Next on the Chopping Block: In Light of Recent Removals of the Agricultural Exemption from State Wage and Hour Laws, Employers Are Wondering Which Employees Are Exempt and for How Much Longer? | Dorsey & Whitney LLP

Agricultural employers are often at the mercy of nature which causes constant fluctuations in labor needs. Given the unique nature of the agricultural industry, their workers have historically been exempt from minimum wage and overtime requirements. These requirements differ from state to state, and employers are noting a change in the agricultural exemption. Some states have removed, or are considering removing, the exemption for agricultural workers from their wage and hour laws. This generates legitimate concerns from employers faced with new compliance issues and increased labor costs. Many employers may be wondering: Are my agricultural employees still exempt from wage and hour laws, to what extent, and will my state’s exemption be the next to go?

The Fair Labor Standards Act (FLSA) establishes federal regulations regarding wages, hours, and child labor within interstate commerce. These regulations set the federal minimum wage and provide that employees must be paid time and one-half of their regular rate for any hours worked in excess of forty hours a week. However, the FLSA exempts certain employees from the minimum wage provisions, the overtime provisions, or both. One of those exemptions applies to agricultural workers.

Who is exempt from the FLSA and from which provisions?

To fall within the agricultural exemption, an individual must be “employed in agriculture.” This includes individuals who: are employed by a farmer, work on a farm, or who are otherwise engaged in agriculture. The FLSA defines agriculture to “include farming in all its branches and among other things includes the cultivation and tillage of the soil, dairying, the production, cultivation, growing, and harvesting of any agricultural or horticultural commodities, the raising of livestock, bees, fur-bearing animals, or poultry, and any practices performed by a farmer or on a farm as an incident to or in conjunction with such farming operations, including preparation for market, delivery to storage or to market or to carriers for transportation to market. ” To determine whether a particular activity is considered agricultural work, it must be carried on as a part of the agricultural function rather than an independent productive activity.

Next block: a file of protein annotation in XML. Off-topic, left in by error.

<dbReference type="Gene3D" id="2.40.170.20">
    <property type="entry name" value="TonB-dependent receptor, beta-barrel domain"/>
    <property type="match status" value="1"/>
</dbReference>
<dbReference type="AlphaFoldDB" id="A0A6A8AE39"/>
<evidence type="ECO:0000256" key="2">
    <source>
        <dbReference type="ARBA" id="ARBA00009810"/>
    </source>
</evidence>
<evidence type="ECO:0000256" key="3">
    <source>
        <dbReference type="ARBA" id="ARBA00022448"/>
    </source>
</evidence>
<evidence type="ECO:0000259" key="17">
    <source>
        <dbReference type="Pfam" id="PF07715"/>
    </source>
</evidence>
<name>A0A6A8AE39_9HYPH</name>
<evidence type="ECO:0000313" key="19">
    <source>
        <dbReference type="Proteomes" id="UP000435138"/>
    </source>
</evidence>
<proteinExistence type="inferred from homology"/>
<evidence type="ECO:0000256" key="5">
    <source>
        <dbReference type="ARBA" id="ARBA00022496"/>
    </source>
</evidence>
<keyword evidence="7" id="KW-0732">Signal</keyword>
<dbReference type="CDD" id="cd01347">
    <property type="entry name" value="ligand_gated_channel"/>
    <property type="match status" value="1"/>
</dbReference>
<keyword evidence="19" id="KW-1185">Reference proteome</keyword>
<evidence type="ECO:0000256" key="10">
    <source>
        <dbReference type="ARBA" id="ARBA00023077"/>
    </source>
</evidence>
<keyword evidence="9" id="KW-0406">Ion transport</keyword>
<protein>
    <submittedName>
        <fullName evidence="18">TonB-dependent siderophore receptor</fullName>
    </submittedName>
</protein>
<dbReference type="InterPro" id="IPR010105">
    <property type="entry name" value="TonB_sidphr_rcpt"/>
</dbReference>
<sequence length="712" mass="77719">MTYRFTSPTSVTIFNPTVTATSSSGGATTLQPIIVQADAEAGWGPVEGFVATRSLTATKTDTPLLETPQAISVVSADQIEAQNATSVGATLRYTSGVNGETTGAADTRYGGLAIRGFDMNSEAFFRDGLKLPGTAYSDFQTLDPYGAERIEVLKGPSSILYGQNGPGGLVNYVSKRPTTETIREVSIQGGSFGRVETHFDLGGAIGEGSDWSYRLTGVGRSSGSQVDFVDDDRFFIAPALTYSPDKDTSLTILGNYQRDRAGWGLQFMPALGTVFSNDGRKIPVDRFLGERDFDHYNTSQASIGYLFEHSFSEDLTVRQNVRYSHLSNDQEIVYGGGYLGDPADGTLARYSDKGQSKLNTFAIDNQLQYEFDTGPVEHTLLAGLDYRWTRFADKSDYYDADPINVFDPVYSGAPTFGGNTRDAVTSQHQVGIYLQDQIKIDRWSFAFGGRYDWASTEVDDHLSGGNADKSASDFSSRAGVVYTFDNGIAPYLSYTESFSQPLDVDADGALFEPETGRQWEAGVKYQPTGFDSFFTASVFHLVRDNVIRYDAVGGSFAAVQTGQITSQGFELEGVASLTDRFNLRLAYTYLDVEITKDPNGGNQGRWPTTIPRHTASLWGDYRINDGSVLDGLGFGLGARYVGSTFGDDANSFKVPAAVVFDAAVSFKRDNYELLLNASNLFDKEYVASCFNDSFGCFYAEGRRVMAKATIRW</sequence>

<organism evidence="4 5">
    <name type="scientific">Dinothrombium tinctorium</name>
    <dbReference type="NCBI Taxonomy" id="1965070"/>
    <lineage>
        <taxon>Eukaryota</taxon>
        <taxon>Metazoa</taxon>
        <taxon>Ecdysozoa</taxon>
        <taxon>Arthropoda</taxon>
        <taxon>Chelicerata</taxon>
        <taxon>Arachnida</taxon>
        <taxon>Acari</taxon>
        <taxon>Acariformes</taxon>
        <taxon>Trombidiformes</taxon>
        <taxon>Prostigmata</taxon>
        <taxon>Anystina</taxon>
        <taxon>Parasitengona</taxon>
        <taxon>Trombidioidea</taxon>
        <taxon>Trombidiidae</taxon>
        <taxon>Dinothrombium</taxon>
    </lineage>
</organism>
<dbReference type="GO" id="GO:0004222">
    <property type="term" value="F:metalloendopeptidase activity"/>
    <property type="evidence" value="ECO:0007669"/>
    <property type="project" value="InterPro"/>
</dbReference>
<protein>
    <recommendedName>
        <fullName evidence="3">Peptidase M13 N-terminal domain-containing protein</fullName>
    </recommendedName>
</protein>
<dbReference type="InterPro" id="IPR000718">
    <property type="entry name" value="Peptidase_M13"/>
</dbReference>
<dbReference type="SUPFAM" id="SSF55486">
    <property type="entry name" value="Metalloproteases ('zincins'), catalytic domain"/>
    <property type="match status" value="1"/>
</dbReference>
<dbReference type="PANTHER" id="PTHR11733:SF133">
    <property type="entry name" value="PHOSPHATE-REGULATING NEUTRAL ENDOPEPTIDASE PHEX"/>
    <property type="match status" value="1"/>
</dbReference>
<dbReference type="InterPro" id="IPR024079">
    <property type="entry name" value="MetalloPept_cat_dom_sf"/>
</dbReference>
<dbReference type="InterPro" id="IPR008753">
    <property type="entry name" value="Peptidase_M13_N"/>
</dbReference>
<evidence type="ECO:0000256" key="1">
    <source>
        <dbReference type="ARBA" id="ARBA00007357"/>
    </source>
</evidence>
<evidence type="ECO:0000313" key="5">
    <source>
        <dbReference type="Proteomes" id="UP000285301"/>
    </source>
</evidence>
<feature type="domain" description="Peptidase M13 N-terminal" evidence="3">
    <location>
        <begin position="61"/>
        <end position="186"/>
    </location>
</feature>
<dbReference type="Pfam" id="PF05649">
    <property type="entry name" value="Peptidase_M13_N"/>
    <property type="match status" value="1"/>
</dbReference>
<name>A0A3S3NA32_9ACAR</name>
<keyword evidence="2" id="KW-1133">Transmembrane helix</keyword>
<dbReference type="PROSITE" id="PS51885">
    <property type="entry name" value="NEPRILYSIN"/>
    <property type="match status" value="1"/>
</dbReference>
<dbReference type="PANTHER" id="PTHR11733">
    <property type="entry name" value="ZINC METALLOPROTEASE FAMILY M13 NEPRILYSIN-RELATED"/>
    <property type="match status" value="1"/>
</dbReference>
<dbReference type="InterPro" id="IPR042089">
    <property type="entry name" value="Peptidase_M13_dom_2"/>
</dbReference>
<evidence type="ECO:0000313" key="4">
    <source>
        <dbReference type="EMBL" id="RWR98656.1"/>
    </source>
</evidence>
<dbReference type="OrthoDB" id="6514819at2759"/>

Any employer who did not engage more than 500 person-days of agricultural labor during any calendar quarter during the preceding calendar year is exempt from both the minimum wage and overtime provisions. Additionally, employees who are immediate family members of the employer and certain hand harvest laborers are also exempt from both provisions. Exempt from only the overtime provision are employees who are employed in agriculture, as defined above, or in irrigation. While there are some limitations and additional exemptions provided by the FLSA, generally, employees who are employed in agriculture will be exempt from the federal overtime requirements and may also be exempt from the minimum wage requirements. eCFR :: 29 CFR Part 780 — Exemptions Applicable to Agriculture, Processing of Agricultural Commodities, and Related Subjects Under the Fair Labor Standards Act.